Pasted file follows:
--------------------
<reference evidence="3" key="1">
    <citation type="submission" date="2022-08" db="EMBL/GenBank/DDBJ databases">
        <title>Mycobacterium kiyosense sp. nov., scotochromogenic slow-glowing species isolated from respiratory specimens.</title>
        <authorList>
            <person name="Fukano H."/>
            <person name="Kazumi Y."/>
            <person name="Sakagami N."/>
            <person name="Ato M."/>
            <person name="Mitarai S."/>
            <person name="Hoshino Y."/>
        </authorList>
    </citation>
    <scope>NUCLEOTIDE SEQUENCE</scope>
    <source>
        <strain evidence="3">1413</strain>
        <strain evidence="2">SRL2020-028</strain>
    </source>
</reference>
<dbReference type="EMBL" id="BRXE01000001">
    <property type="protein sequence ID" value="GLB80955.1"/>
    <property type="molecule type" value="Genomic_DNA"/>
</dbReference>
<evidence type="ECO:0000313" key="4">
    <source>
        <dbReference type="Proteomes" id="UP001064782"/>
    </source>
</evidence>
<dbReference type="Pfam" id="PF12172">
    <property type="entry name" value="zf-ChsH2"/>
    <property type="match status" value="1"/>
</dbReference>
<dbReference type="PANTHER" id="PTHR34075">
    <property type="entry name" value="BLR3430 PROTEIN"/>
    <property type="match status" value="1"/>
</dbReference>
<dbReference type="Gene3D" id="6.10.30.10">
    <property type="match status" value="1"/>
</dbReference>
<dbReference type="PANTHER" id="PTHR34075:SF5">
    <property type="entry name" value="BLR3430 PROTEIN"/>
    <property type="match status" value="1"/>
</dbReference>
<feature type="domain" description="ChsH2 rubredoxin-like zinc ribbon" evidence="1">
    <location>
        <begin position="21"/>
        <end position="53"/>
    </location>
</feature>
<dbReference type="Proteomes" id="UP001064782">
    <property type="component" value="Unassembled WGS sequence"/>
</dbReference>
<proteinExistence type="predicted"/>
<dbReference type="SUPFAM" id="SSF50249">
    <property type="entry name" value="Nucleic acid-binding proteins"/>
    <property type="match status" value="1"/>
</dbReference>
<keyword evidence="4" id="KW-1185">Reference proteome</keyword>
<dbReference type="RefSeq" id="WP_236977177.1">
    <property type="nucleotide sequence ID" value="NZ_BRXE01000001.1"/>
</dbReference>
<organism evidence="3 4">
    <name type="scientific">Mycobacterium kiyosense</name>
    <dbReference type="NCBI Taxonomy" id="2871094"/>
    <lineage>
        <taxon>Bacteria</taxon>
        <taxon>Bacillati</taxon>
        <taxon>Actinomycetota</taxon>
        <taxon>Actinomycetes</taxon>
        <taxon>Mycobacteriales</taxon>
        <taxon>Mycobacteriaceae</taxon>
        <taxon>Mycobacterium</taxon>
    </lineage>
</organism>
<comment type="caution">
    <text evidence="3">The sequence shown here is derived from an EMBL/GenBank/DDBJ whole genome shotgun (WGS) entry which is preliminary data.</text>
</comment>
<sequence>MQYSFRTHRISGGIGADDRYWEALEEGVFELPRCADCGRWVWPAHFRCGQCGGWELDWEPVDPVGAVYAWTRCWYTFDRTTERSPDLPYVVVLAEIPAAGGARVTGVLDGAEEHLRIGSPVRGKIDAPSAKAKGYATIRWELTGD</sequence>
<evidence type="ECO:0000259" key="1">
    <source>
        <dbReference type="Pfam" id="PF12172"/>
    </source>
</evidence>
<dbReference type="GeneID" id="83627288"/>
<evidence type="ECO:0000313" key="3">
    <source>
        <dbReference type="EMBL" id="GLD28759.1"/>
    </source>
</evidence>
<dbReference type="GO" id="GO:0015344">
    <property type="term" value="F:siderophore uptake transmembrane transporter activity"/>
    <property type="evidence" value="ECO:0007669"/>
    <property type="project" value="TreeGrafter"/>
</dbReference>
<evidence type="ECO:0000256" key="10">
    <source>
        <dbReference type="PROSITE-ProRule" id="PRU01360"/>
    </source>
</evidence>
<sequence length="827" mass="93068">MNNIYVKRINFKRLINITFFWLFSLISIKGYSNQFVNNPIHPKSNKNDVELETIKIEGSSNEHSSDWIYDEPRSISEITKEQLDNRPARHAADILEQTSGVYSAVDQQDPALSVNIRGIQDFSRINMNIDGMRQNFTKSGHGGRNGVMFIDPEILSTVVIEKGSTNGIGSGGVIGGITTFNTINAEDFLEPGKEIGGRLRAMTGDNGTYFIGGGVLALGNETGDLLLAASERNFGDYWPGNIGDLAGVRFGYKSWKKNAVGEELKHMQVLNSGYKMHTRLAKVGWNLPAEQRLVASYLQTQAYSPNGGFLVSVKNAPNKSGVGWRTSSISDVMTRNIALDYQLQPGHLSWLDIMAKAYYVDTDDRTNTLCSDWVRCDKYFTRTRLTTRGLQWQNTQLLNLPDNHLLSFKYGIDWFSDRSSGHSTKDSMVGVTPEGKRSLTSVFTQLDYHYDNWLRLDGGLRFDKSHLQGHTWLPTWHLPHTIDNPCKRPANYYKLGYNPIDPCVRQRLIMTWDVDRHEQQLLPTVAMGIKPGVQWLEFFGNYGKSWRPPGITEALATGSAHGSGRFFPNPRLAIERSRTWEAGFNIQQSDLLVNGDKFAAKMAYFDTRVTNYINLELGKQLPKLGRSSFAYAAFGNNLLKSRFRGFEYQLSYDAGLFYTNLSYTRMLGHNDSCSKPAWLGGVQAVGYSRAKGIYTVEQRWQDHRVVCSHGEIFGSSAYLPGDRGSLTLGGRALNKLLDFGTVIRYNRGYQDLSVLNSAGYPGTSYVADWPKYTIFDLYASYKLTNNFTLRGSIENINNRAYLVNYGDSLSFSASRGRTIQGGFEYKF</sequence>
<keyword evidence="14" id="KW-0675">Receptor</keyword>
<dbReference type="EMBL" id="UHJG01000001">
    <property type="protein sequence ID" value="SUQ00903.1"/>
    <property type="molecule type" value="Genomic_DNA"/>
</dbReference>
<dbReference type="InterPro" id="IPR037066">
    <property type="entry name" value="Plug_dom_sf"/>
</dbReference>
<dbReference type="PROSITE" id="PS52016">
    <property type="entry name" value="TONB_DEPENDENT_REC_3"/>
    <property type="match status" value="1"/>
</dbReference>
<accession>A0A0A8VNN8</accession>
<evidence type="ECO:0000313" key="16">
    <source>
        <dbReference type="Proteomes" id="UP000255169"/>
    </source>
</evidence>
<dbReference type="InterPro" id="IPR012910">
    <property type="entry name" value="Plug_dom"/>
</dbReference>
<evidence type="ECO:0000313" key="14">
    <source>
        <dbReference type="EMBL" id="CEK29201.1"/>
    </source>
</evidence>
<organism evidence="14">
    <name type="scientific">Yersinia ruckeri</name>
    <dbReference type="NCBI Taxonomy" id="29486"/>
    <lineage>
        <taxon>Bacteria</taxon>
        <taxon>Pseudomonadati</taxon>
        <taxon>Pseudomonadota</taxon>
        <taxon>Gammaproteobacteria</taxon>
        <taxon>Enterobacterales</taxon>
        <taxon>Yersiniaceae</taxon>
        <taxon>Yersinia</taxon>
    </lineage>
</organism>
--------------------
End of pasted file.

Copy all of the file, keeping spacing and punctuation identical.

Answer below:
<reference evidence="3" key="1">
    <citation type="submission" date="2022-08" db="EMBL/GenBank/DDBJ databases">
        <title>Mycobacterium kiyosense sp. nov., scotochromogenic slow-glowing species isolated from respiratory specimens.</title>
        <authorList>
            <person name="Fukano H."/>
            <person name="Kazumi Y."/>
            <person name="Sakagami N."/>
            <person name="Ato M."/>
            <person name="Mitarai S."/>
            <person name="Hoshino Y."/>
        </authorList>
    </citation>
    <scope>NUCLEOTIDE SEQUENCE</scope>
    <source>
        <strain evidence="3">1413</strain>
        <strain evidence="2">SRL2020-028</strain>
    </source>
</reference>
<dbReference type="EMBL" id="BRXE01000001">
    <property type="protein sequence ID" value="GLB80955.1"/>
    <property type="molecule type" value="Genomic_DNA"/>
</dbReference>
<evidence type="ECO:0000313" key="4">
    <source>
        <dbReference type="Proteomes" id="UP001064782"/>
    </source>
</evidence>
<dbReference type="Pfam" id="PF12172">
    <property type="entry name" value="zf-ChsH2"/>
    <property type="match status" value="1"/>
</dbReference>
<dbReference type="PANTHER" id="PTHR34075">
    <property type="entry name" value="BLR3430 PROTEIN"/>
    <property type="match status" value="1"/>
</dbReference>
<dbReference type="Gene3D" id="6.10.30.10">
    <property type="match status" value="1"/>
</dbReference>
<dbReference type="PANTHER" id="PTHR34075:SF5">
    <property type="entry name" value="BLR3430 PROTEIN"/>
    <property type="match status" value="1"/>
</dbReference>
<feature type="domain" description="ChsH2 rubredoxin-like zinc ribbon" evidence="1">
    <location>
        <begin position="21"/>
        <end position="53"/>
    </location>
</feature>
<dbReference type="Proteomes" id="UP001064782">
    <property type="component" value="Unassembled WGS sequence"/>
</dbReference>
<proteinExistence type="predicted"/>
<dbReference type="SUPFAM" id="SSF50249">
    <property type="entry name" value="Nucleic acid-binding proteins"/>
    <property type="match status" value="1"/>
</dbReference>
<keyword evidence="4" id="KW-1185">Reference proteome</keyword>
<dbReference type="RefSeq" id="WP_236977177.1">
    <property type="nucleotide sequence ID" value="NZ_BRXE01000001.1"/>
</dbReference>
<organism evidence="3 4">
    <name type="scientific">Mycobacterium kiyosense</name>
    <dbReference type="NCBI Taxonomy" id="2871094"/>
    <lineage>
        <taxon>Bacteria</taxon>
        <taxon>Bacillati</taxon>
        <taxon>Actinomycetota</taxon>
        <taxon>Actinomycetes</taxon>
        <taxon>Mycobacteriales</taxon>
        <taxon>Mycobacteriaceae</taxon>
        <taxon>Mycobacterium</taxon>
    </lineage>
</organism>
<comment type="caution">
    <text evidence="3">The sequence shown here is derived from an EMBL/GenBank/DDBJ whole genome shotgun (WGS) entry which is preliminary data.</text>
</comment>
<sequence>MQYSFRTHRISGGIGADDRYWEALEEGVFELPRCADCGRWVWPAHFRCGQCGGWELDWEPVDPVGAVYAWTRCWYTFDRTTERSPDLPYVVVLAEIPAAGGARVTGVLDGAEEHLRIGSPVRGKIDAPSAKAKGYATIRWELTGD</sequence>
<evidence type="ECO:0000259" key="1">
    <source>
        <dbReference type="Pfam" id="PF12172"/>
    </source>
</evidence>
<dbReference type="GeneID" id="83627288"/>
<evidence type="ECO:0000313" key="3">
    <source>
        <dbReference type="EMBL" id="GLD28759.1"/>
    </source>
</evidence>
<dbReference type="GO" id="GO:0015344">
    <property type="term" value="F:siderophore uptake transmembrane transporter activity"/>
    <property type="evidence" value="ECO:0007669"/>
    <property type="project" value="TreeGrafter"/>
</dbReference>
<evidence type="ECO:0000256" key="10">
    <source>
        <dbReference type="PROSITE-ProRule" id="PRU01360"/>
    </source>
</evidence>
<sequence length="827" mass="93068">MNNIYVKRINFKRLINITFFWLFSLISIKGYSNQFVNNPIHPKSNKNDVELETIKIEGSSNEHSSDWIYDEPRSISEITKEQLDNRPARHAADILEQTSGVYSAVDQQDPALSVNIRGIQDFSRINMNIDGMRQNFTKSGHGGRNGVMFIDPEILSTVVIEKGSTNGIGSGGVIGGITTFNTINAEDFLEPGKEIGGRLRAMTGDNGTYFIGGGVLALGNETGDLLLAASERNFGDYWPGNIGDLAGVRFGYKSWKKNAVGEELKHMQVLNSGYKMHTRLAKVGWNLPAEQRLVASYLQTQAYSPNGGFLVSVKNAPNKSGVGWRTSSISDVMTRNIALDYQLQPGHLSWLDIMAKAYYVDTDDRTNTLCSDWVRCDKYFTRTRLTTRGLQWQNTQLLNLPDNHLLSFKYGIDWFSDRSSGHSTKDSMVGVTPEGKRSLTSVFTQLDYHYDNWLRLDGGLRFDKSHLQGHTWLPTWHLPHTIDNPCKRPANYYKLGYNPIDPCVRQRLIMTWDVDRHEQQLLPTVAMGIKPGVQWLEFFGNYGKSWRPPGITEALATGSAHGSGRFFPNPRLAIERSRTWEAGFNIQQSDLLVNGDKFAAKMAYFDTRVTNYINLELGKQLPKLGRSSFAYAAFGNNLLKSRFRGFEYQLSYDAGLFYTNLSYTRMLGHNDSCSKPAWLGGVQAVGYSRAKGIYTVEQRWQDHRVVCSHGEIFGSSAYLPGDRGSLTLGGRALNKLLDFGTVIRYNRGYQDLSVLNSAGYPGTSYVADWPKYTIFDLYASYKLTNNFTLRGSIENINNRAYLVNYGDSLSFSASRGRTIQGGFEYKF</sequence>
<keyword evidence="14" id="KW-0675">Receptor</keyword>
<dbReference type="EMBL" id="UHJG01000001">
    <property type="protein sequence ID" value="SUQ00903.1"/>
    <property type="molecule type" value="Genomic_DNA"/>
</dbReference>
<dbReference type="InterPro" id="IPR037066">
    <property type="entry name" value="Plug_dom_sf"/>
</dbReference>
<dbReference type="PROSITE" id="PS52016">
    <property type="entry name" value="TONB_DEPENDENT_REC_3"/>
    <property type="match status" value="1"/>
</dbReference>
<accession>A0A0A8VNN8</accession>
<evidence type="ECO:0000313" key="16">
    <source>
        <dbReference type="Proteomes" id="UP000255169"/>
    </source>
</evidence>
<dbReference type="InterPro" id="IPR012910">
    <property type="entry name" value="Plug_dom"/>
</dbReference>
<evidence type="ECO:0000313" key="14">
    <source>
        <dbReference type="EMBL" id="CEK29201.1"/>
    </source>
</evidence>
<organism evidence="14">
    <name type="scientific">Yersinia ruckeri</name>
    <dbReference type="NCBI Taxonomy" id="29486"/>
    <lineage>
        <taxon>Bacteria</taxon>
        <taxon>Pseudomonadati</taxon>
        <taxon>Pseudomonadota</taxon>
        <taxon>Gammaproteobacteria</taxon>
        <taxon>Enterobacterales</taxon>
        <taxon>Yersiniaceae</taxon>
        <taxon>Yersinia</taxon>
    </lineage>
</organism>